Watton Earth? Documents discovered at auction reveal 350 years of town’s history
- Credit: Ian Burt
After being gifted a model skeleton earlier this year, a museum group has inherited another fascinating slice of local history for its archives.
The 3,000 pages of yellowed paper may look innocuous to some, but for the Museum4Watton group they hold the key to discovering even more about the town's history.
Group chairman Chris Hutchinson recently bought the large collection of court baron minute books and documents, dating from the 17th century, from Keys Fine Art Auctioneers in Aylsham.
He has given them on permanent loan to the group for display and research purposes, giving museum campaigners a wealth of information about Watton through the centuries.
Trustee John Greenbrook said: 'It is of the utmost importance that this sort of record is kept in its home town, and is accessible to the public for both general interest and research.
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'We are extremely grateful to Chris for his generosity in obtaining them for Watton.'
Previously in the possession of the owners of Morningthorpe Hall, the volumes contain the records of the court baron of the Manor of Watton Hall from 1670 to 1924 – when court barons were abolished – together with many other legal documents spanning the four centuries.
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As well as magistrates court records and property transaction details for the manorial area, the volumes also contains a history of Watton's 17th-century clock tower and its builder Christopher Hey, and a record of a great fire which destroyed much of Watton's high street in 1674.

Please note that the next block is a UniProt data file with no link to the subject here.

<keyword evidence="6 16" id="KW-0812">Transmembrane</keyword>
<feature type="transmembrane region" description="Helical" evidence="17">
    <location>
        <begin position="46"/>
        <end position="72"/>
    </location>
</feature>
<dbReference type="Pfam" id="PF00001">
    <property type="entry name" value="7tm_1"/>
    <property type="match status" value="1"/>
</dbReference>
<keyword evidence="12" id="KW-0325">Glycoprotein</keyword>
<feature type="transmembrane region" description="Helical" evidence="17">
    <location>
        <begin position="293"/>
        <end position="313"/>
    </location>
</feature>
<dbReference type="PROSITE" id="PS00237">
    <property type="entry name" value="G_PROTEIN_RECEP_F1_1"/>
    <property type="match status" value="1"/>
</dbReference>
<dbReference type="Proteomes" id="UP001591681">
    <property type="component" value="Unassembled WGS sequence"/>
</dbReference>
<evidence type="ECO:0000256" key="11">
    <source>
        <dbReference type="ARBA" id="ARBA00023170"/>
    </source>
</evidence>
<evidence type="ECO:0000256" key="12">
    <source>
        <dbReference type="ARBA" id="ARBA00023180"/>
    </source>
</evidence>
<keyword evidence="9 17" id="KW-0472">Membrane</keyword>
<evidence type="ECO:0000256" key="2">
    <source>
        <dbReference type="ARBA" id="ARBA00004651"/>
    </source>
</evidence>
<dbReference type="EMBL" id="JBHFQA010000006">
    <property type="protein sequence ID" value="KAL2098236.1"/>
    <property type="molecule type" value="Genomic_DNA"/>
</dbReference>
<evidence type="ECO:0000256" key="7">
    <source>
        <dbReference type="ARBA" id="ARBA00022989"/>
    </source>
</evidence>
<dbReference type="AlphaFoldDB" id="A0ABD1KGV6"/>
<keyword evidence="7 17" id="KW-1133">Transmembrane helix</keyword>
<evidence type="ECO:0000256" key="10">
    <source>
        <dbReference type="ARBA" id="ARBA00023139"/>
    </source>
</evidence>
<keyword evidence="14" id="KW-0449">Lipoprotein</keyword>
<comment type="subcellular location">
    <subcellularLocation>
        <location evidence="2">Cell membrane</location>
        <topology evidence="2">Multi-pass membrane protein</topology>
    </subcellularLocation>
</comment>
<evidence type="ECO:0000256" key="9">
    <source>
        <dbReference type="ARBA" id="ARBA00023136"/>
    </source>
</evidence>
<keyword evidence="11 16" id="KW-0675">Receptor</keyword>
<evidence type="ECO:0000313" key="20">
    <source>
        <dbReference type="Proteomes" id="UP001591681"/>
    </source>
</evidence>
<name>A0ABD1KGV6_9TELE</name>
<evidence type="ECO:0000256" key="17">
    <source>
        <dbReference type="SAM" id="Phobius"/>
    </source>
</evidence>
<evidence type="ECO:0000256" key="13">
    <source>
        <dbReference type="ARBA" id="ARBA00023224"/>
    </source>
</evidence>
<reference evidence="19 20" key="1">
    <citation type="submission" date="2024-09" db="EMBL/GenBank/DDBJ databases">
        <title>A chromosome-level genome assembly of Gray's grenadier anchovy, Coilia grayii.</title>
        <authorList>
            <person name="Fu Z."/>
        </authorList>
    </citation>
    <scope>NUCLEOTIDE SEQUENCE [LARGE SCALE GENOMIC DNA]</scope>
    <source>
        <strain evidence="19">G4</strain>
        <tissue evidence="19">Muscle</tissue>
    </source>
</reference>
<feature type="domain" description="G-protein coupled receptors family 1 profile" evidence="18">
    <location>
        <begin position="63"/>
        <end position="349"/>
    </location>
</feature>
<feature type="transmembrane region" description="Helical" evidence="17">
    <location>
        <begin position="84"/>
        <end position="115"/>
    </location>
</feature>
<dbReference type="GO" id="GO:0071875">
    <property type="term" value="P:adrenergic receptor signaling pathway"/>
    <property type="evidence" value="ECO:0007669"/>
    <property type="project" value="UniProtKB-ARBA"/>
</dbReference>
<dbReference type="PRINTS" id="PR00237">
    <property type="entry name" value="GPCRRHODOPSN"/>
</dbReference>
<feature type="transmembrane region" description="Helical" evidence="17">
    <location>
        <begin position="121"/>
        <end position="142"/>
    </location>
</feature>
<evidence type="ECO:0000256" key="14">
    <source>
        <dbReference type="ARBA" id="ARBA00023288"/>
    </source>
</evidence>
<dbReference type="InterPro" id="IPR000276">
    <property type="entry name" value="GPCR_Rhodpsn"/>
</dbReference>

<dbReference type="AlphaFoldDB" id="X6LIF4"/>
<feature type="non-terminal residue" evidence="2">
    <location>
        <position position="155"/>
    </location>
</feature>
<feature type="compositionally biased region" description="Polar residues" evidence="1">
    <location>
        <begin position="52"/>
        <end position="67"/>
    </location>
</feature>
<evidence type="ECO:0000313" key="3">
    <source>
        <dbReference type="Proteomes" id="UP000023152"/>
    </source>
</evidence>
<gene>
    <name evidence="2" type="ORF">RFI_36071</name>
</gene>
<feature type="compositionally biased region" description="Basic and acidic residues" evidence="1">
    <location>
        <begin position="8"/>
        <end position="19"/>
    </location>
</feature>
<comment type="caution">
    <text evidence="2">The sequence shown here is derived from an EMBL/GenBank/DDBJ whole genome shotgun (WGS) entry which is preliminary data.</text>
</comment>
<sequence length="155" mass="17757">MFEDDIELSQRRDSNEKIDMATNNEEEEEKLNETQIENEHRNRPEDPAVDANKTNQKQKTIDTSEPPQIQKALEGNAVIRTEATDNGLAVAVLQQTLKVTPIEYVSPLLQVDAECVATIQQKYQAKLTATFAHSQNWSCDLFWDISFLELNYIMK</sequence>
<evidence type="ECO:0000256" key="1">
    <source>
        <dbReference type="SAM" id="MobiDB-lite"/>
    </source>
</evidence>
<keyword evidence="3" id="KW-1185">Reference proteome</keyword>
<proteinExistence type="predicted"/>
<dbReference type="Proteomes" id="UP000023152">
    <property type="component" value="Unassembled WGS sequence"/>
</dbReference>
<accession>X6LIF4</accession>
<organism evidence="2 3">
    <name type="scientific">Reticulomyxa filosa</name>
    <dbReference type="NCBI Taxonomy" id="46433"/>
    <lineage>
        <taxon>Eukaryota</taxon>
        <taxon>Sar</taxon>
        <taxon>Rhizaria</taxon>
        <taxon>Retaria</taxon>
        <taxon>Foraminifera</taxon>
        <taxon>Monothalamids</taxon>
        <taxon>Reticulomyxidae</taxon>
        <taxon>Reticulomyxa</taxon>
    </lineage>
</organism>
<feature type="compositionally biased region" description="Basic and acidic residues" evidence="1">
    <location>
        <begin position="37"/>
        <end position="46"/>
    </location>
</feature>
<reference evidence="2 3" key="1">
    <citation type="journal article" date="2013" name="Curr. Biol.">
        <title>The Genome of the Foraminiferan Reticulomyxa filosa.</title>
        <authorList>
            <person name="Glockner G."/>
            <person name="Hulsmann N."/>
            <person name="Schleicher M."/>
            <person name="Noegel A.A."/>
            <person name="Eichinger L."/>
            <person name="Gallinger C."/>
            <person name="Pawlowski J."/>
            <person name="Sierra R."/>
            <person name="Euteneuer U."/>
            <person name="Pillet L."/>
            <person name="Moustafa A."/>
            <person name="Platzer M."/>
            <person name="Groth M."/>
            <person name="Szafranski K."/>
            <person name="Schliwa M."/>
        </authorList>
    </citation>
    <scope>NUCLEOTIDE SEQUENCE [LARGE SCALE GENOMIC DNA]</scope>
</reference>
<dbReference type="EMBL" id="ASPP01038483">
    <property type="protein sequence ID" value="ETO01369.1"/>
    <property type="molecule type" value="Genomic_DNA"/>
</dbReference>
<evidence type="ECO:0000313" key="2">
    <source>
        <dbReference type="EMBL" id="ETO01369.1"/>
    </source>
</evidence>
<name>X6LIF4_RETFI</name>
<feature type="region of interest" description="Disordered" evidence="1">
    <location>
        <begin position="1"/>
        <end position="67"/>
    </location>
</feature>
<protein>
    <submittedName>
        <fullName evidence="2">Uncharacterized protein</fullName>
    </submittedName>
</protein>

Because of their age and historic value Mr Hutchinson had to notify the government that the documents had come into his possession – a measure designed to ensure they do not leave the UK.
Some similar documents were bought by the Norfolk County Records Office at the same auction.
Many of the earlier documents are written at least partly in Latin and an old form of English, and the group is enlisting the help of experts to help decipher the pages of handwritten script.
The court baron records will be put on display at the Museum4Watton when the group acquires premises, and there are plans to make them available to the public by appointment through the country records office.
PANEL: Documents discovered:
An application to build new aisles in St Mary's Church, signed and sealed by the Bishop of Norwich, dated 1837
Documents signed by Christopher Hey and his son Thomas in 1680
A King James Bible from 1795, with a note from the vicar in 1871 claiming it to be 'very inaccurately printed'
Papers related to the auctioning of The George public house in Watton high street in 1799